News organizations gather information with teams of reporters and editors. But they also use outside sources including wire services, or news agencies, to provide information.
These news agencies have their own teams of reporters, videographers, editors and producers who cover breaking news, politics, business, sports, entertainment, culture and more. They have investigative teams that frequently break important stories.
The Associated Press, a not-for-profit news cooperative, has teams in 100 countries and provides content to more than 1500 news outlets. Those news outlets contribute to the cost of news gathering and can use the material that the AP provides.
Reuters describes itself as the “world’s largest multi-media news-provider.” Part of the Canadian Reuters Thompson Company, traded publicly on the New York Stock Exchange, it says it serves more than a billion people every day.
Bloomberg, a privately-owned company, provides business and other news, digitally, through video, audio and on TV. It has a big business providing news to Wall Street firms and other financial companies.
News agencies headquartered in countries around the world also report and provide important information.
Police departments, fire departments and some government agencies have public information offices that put out alerts and updates about breaking news.
Increasingly, news organizations look to social media to stay up with breaking news. They monitor social media platforms and then verify information from the posts, or tweets.
Other News Outlets
Newspapers, radio stations, television news organizations and digital news companies monitor one another. If one breaks a story, others may pick it up and give credit: The New York Times , ABC News, the BBC , Al Jezeera, ESPN, etc. reports, or they may assign a reporter and try to advance the story themselves.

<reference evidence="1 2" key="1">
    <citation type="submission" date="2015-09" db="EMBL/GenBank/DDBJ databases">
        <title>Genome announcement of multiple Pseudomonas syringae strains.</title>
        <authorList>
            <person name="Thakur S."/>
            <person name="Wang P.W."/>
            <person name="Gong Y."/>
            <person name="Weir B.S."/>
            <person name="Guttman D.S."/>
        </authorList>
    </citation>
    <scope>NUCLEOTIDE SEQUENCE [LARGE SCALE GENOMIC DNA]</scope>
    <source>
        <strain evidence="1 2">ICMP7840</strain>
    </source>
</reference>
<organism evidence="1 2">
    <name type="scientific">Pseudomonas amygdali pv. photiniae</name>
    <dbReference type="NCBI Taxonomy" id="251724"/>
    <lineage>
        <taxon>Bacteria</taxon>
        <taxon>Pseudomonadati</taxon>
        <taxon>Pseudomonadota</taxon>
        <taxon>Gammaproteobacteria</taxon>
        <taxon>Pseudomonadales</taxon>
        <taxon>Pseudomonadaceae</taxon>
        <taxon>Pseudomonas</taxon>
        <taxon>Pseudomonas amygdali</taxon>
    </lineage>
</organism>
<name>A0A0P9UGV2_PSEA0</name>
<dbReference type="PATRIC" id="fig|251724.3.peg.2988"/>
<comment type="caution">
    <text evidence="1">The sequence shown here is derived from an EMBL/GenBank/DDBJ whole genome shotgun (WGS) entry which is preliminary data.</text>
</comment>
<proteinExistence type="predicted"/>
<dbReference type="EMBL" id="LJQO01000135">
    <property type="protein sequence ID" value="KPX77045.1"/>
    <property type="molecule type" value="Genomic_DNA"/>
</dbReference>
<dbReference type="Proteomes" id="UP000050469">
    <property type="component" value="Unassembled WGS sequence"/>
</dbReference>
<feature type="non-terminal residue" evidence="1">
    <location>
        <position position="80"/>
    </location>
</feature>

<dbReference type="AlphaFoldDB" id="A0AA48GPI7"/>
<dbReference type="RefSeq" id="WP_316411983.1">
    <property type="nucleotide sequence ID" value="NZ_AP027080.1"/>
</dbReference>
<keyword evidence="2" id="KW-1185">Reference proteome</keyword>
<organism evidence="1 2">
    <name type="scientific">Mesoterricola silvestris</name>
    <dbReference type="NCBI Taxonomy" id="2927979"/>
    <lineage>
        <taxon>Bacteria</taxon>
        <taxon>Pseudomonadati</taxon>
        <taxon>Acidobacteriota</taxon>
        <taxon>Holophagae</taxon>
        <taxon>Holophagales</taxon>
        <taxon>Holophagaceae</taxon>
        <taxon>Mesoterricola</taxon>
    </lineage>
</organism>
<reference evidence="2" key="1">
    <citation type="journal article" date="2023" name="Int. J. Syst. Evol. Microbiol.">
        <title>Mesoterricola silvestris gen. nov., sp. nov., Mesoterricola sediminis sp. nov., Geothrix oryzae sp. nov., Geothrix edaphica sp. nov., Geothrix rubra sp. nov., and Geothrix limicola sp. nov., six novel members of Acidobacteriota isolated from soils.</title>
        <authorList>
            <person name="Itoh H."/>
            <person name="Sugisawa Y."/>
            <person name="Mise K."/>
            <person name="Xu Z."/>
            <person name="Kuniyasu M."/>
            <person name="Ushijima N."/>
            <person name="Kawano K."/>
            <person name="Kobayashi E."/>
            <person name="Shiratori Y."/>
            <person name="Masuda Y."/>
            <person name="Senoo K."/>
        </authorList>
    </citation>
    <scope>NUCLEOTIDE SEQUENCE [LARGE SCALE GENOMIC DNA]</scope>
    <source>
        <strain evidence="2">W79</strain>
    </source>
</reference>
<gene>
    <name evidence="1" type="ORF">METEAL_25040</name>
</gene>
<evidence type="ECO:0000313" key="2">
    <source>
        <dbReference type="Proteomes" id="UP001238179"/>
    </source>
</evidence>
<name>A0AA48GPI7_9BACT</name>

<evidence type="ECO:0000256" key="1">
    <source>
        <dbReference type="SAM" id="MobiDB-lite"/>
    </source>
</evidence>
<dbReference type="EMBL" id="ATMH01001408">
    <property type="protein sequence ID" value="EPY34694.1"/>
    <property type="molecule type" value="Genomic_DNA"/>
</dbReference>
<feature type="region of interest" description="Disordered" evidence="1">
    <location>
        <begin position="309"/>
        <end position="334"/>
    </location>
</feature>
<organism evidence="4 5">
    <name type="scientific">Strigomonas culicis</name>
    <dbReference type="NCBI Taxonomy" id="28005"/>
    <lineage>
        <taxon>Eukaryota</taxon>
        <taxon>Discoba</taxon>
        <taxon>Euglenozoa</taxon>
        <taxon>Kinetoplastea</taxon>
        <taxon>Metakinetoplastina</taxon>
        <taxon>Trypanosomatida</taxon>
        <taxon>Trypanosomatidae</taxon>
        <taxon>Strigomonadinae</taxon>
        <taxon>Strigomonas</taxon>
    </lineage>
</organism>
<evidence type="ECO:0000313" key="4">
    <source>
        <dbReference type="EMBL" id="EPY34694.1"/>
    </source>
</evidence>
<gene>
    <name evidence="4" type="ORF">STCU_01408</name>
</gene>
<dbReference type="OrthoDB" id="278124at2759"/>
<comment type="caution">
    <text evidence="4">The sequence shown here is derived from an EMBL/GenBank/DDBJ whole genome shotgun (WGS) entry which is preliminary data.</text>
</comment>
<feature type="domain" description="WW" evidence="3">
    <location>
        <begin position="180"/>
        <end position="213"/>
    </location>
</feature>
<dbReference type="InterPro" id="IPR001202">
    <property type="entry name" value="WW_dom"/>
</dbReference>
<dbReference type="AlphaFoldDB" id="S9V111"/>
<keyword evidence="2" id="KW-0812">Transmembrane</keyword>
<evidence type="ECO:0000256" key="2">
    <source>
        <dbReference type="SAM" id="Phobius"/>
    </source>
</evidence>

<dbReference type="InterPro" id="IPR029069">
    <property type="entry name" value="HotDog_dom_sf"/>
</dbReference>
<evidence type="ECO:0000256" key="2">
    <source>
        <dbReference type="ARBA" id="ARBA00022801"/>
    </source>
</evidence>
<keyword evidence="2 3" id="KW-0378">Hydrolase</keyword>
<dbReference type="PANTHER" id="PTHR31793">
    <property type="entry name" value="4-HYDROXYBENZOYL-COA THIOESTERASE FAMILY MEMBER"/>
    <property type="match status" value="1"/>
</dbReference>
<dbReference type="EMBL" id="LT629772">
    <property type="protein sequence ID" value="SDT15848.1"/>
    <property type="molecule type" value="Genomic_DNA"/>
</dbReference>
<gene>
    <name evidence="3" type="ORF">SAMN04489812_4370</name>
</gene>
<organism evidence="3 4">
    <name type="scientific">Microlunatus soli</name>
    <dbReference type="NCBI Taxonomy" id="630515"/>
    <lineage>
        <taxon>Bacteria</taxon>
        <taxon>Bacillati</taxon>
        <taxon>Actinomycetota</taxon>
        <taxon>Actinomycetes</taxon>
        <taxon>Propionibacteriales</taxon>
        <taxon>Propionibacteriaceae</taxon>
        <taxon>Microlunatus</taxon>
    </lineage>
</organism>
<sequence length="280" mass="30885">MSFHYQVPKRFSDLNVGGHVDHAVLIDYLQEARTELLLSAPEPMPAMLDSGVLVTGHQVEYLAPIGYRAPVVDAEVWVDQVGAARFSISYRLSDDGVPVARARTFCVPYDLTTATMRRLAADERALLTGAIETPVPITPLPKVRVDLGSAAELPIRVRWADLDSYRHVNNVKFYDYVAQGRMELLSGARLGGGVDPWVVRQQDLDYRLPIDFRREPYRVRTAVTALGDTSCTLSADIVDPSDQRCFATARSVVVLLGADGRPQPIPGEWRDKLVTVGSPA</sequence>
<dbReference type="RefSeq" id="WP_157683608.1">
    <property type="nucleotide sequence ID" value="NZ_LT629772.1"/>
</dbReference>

Reporters and editors in news organizations work as a team, but they also compete with each other and other organizations to get stories. Sources provide an important stream of information that reporters and editors verify and expand.
Public Relations and Communications Directors
Public relations firms representing companies and clients, communications and p.r. people from companies, sports teams, not-for-profits and every type of organization you can imagine contact news organizations and individual reporters to push stories.
Reporters and editors often pick up these stories, verify and expand them.
News organizations and reporters often reach out to p.r. people to provide an expert who can help flesh out a story. They also use public relations representatives to help get access to government buildings, hospitals, sports arenas and private spaces.
- People we talk to every day.
- Family and friends.
- The crossing guard on the corner.
- Reporters get assigned to beats — the police, the courts, city hall, the White House, the arts, celebrities, fashion, food, movies, books, business.
- Reporters develop sources and the best reporters get information from those sources regularly.
- Reporters get access. Access to a crime scene, a fire, politicians, a mayor, a closed meeting with a group of people making a big decision, athletes, a sports team, celebrities and more.
Good Reporters, Editors and Producers Always:
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